The Nielsen Company just announced that they are exiting the radio audience measurement business in the U.S. You probably didn’t even know they were in the radio audience measurement business in the U.S., but in fact, for the past two years Nielsen has been competing with Arbitron (the dominant radio audience measurement firm) in 51 medium-sized radio markets.
What was Nielsen doing in the radio audience measurement business anyway? And why did they get out so quickly? The answers to these questions illustrate some defining elements of the process of audience evolution.
Looking at the first question, the answer begins with Arbitron’s ongoing and highly controversial efforts to introduce its Portable People Meter into local radio markets as a substitute for the company’s traditional paper diary system. The transition angered so many different stakeholders for so many different reasons (for all the details, have a look at this piece), that for awhile there, Arbitron was looking vulnerable.
And it’s very rare that a dominant audience measurement firm looks vulnerable. As I talk about in Audience Evolution, the extent to which such audience data serve as the currency in the audience marketplace means that there generally isn’t much room for competing services. Both the buyers and sellers of audiences have an innate preference for the clarity, simplicity, and efficiency that come with there only being one set of audience figures that everybody treats as the truth (even if, in reality, the numbers are tremendously flawed).
But given the radio industry’s negative reaction to the PPM, and the less than positive response that came from Congress, advocacy organizations, and a number state attorneys general across the U.S., Nielsen sensed blood in the water and a window of opportunity to make inroads into radio.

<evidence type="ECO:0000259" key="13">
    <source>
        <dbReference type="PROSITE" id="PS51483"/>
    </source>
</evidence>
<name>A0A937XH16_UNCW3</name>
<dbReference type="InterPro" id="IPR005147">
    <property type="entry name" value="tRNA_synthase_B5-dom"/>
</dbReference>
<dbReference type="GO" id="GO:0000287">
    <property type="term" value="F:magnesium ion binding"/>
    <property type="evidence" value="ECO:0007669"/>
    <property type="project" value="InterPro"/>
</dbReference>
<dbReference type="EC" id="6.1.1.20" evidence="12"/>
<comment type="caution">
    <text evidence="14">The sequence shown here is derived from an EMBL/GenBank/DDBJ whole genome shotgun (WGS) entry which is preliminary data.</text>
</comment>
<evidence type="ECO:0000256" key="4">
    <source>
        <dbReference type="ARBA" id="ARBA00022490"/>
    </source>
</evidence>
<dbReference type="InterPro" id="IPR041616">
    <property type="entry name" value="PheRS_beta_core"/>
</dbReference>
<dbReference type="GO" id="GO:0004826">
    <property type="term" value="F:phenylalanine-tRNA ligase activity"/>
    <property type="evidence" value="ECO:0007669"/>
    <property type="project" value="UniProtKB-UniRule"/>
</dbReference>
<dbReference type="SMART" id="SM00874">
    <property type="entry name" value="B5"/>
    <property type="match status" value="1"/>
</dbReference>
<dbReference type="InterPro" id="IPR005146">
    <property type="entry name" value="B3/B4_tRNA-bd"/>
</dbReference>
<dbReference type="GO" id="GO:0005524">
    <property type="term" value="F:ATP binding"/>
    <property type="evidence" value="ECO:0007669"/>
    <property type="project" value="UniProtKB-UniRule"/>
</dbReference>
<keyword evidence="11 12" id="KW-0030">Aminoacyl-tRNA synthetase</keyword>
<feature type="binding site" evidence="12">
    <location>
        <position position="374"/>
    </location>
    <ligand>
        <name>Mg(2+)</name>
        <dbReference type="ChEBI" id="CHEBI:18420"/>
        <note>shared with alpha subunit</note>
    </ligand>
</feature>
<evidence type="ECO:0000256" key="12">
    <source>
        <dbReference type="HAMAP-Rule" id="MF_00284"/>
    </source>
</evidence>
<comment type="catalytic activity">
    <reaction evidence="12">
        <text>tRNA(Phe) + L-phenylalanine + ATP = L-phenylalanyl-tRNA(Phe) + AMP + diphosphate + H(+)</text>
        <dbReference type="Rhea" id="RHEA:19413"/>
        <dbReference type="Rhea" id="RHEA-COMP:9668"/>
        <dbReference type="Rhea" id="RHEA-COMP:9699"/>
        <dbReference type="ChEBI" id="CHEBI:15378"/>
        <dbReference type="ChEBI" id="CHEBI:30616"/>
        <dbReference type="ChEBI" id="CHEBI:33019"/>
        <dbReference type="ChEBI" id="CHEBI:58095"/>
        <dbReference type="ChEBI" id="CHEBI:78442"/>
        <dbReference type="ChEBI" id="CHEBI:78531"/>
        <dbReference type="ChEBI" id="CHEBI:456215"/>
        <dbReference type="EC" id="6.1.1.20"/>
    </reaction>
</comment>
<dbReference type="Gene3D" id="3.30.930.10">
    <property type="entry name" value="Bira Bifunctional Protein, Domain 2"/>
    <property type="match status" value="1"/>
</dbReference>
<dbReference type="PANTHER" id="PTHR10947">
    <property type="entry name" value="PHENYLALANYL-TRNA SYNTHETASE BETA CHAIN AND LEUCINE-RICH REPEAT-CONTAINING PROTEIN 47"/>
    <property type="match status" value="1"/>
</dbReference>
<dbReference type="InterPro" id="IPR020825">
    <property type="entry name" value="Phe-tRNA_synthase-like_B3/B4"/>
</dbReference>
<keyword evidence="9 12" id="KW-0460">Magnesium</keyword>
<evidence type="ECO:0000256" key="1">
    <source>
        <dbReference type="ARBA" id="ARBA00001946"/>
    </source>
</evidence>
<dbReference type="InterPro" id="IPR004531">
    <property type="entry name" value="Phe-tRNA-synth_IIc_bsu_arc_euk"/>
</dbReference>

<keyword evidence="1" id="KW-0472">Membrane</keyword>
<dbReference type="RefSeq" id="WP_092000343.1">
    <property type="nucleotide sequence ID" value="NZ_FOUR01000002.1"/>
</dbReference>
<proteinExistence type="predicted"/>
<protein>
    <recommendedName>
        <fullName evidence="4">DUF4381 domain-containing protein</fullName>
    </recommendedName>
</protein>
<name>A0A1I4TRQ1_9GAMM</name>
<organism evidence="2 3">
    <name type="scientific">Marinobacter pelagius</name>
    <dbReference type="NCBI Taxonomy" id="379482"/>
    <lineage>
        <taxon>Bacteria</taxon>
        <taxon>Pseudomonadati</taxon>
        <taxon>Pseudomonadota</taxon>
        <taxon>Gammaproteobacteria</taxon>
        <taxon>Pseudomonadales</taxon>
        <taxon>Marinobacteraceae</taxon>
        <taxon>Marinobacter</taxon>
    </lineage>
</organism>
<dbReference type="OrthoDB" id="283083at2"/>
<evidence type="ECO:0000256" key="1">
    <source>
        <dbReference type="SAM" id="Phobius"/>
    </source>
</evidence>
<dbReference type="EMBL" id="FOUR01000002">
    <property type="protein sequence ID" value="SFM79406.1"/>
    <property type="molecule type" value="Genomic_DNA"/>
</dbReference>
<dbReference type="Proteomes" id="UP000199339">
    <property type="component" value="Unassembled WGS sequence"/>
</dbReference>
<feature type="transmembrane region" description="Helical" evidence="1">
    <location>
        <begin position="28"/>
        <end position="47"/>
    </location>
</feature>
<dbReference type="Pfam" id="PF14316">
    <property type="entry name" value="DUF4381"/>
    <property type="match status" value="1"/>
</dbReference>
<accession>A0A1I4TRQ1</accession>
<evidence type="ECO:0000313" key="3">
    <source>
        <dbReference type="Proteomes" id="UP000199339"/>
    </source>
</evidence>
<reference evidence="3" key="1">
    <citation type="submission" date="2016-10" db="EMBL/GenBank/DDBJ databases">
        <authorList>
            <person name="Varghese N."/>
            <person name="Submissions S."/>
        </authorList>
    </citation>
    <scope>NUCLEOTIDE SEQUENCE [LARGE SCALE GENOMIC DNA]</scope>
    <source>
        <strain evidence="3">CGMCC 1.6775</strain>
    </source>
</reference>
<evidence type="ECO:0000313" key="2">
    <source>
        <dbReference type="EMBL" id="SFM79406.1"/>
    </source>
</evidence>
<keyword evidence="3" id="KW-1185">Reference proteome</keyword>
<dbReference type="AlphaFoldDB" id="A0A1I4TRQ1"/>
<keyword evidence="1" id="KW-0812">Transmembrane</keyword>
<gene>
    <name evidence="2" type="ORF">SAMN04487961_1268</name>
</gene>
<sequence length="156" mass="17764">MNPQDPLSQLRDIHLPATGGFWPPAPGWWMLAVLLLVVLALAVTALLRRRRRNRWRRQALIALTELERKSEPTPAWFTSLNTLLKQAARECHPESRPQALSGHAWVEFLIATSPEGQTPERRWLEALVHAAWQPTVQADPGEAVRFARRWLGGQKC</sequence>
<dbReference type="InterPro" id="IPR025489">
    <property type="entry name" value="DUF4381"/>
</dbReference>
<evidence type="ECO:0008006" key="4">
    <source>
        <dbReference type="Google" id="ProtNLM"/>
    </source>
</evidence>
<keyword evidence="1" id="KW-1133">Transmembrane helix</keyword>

That window, however, closed fairly quickly. Radio stations eventually begrudgingly signed on to the PPM service. Settlements were reached with the state attorneys general; and Congress (as Congress often does) simply turned its attention elsewhere without taking any action.
Which brings us to the answer to the second question. Establishing competing currencies is an enormously challenging undertaking, given the huge benefits that the incumbent has in such a situation. A compelling case could probably be made that audience measurement is to some extent a natural monopoly. So even a firm with the size, experience, and resources of Nielsen couldn’t crack the hold that Arbitron had on the radio audience measurement business.
In the end, trying to offer a competing representation of the media audience is a very high risk venture, particularly when (as was the case here), all the competitor is offering is a different version of the same aspect of audience behavior that is being provided by the incumbent. That is, in this case, Nielsen simply offered an alternative measure of audiences’ radio exposure. There are other dimensions of audience behavior that can be measured and monetized, such as emerging concepts along the lines of engagement, recall, appreciation, etc.
As we’re seeing now (particularly within the contexts of the Web and TV), competitors can emerge and potentially thrive when they focus on providing genuinely alternative currencies derived from dimensions of audience behavior that are being neglected by the incumbent. It’s via these supplementary dimensions of audience behavior that competition can emerge in audience measurement — assuming, of course, that these alternative dimensions of audience behavior are to some extent embraced by the audience marketplace.